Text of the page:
At some point in the last few days, I spent way too much time trying to write something about National Review’s 50 Greatest Conservative Rock Songs, finally giving up when the only thing I could think to say was, “This is the stupidest thing ever written, and will be so until the writer writes something else.” And even that line I stole from The Poor Man.
I admitted defeat, and it sounds as though Charles Pierce was tempted, too: Oh, Lord, sometimes, you make the fish so big and the barrel so small. Thankfully, though, he forged ahead:
The original list notes several “anti-government” songs by British punk bands, without noting that the government to which they were anti- was run by the beloved Maggie Thatcher. The freaking Sex Pistols as an anti-abortion band? The Clash as spokesfolk for adventurism in the Middle East? If anything can bring Joe Strummer back from the dead, this is it.
It goes on, and gets better.
brian stouder said on June 5, 2006 at 10:19 am
Reminds me of George Carlin’s old riff about religion, wherein he compared a person’s religion to constant little lift in life, like wearing elevator shoes; an essentially good thing for each particular faithful person….which then gets horribly fouled up when groups of people take it upon themselves to go out and force elevator shoes onto the feet of all the heathens!
Pop/rock music is what it is; Eddie Vedder says – in answer to questions about what this or that song ‘really means’ – that once a song is out there, it no longer belongs to him; it “really” means (more or less) whatever a particular listener ascribes to it.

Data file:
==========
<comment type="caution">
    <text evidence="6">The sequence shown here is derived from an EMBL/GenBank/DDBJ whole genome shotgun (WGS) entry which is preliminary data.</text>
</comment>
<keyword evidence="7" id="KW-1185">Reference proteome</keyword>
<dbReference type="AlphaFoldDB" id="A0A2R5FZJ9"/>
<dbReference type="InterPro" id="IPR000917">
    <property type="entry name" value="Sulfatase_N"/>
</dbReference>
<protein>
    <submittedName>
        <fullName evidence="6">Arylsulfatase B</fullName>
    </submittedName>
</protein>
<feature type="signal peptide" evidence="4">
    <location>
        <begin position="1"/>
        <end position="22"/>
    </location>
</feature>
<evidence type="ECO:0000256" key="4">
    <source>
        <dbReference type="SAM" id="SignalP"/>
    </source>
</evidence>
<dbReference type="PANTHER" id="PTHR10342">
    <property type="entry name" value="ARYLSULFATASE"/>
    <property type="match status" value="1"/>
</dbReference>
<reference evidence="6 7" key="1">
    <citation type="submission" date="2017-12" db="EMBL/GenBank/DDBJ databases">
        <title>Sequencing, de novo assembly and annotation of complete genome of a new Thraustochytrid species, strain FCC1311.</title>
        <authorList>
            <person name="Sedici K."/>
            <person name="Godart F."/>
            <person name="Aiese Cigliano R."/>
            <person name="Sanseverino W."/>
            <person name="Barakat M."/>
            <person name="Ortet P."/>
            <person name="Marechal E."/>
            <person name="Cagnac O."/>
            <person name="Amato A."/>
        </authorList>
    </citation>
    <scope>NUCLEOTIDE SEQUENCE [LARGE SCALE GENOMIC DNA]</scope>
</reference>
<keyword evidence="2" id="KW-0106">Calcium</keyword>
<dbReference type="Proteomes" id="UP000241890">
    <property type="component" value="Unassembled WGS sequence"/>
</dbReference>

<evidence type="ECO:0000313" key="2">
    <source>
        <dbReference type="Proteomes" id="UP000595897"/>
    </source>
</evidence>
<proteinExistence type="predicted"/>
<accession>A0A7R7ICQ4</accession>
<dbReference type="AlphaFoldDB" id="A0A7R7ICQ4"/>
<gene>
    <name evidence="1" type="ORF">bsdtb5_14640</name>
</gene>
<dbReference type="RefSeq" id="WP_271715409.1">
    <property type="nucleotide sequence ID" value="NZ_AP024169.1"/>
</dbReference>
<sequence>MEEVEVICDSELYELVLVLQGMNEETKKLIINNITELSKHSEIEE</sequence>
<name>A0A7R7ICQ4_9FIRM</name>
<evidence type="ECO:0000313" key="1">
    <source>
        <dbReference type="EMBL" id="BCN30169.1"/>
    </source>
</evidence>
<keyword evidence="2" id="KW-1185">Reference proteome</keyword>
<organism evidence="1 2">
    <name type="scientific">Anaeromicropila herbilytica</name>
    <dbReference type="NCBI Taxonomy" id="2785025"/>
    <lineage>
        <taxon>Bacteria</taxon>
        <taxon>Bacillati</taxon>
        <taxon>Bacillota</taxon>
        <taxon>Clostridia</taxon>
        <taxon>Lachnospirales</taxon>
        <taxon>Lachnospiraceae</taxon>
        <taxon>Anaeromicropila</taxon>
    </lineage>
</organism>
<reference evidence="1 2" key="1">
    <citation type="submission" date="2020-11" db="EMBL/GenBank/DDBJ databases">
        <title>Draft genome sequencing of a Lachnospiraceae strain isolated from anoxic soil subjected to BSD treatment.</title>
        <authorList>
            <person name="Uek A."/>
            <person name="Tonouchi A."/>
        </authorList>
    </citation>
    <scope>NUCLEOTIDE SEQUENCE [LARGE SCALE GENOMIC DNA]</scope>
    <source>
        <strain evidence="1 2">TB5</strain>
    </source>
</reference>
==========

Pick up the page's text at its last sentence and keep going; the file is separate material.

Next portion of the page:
By way of saying, we might as well discuss the political effects of astrology, as rock music
Danny said on June 5, 2006 at 11:17 am
Though I love them I will say that Yes has made it delightfully easy on all of us. Their lyrics mean absolutely nothing.
alex said on June 5, 2006 at 11:35 am
That goes for America, too, Danny. Alligator lizards in the air and all. But they’re the greatest conservative band ever because they’re America. AMERICA. Not commie Denmark, druggie Holland, chi-chi-foo-foo France. Nosiree, AMERICA.
Kevin Knuth said on June 5, 2006 at 12:39 pm
I find it funny that he names “Won’t get fooled again’ the number one conservative rock song.
Here are the opening lyrics:
We’ll be fighting in the streets
With our children at our feet
And the morals that they worship will be gone
And the men who spurred us on
Sit in judgement of all wrong
They decide and the shotgun sings the song
‘scuse me? “the morals that they worship will be gone?” Sounds liberal to me!
you can read all the lyrics here: http://www.sing365.com/music/lyric.nsf/Won't-Get-Fooled-Again-lyrics-The-Who/761EF79AAB42FA9C48256977002E72F9
mary said on June 5, 2006 at 1:04 pm
Reminds me of George Bush the first using the “Born in the USA” as his campaign song. You had to wonder if he listened beyond the first four words of the song.
Danny said on June 5, 2006 at 1:17 pm
Yep, Alex, and another thing about that stupid list. What, no Nugent?!? I mean, we got a “Great American” in the Nuge (per Hannity) singing great american songs like “Wang Dang Sweet Poontang” and all of those other conservative, yankee-doodle favorites.
brian stouder said on June 6, 2006 at 9:17 am
Peek in at Ft Wayne Observed; there is an opening at a local newspaper for an online editor.
recommending and implementing new editorial content, supervising and training staff, and promoting Web offerings — all with the aim of growing traffic. Three hours from Chicago, we are a 30,000-circulation afternoon newspaper with Web ambitions much greater than our print-audience size might suggest. We offer top-notch editors, a commitment to training and a passion for community service. Please send resume with examples of past online work and references
nancy said on June 6, 2006 at 9:22 am
There’s a job for a true optimist.
brian stouder said on June 6, 2006 at 10:10 am
we are a 30,000-circulation afternoon newspaper with Web ambitions much greater than our print-audience size might suggest
It is striking that a massive new press building is being constructed, and they allude to “much greater” ambitions in non-print media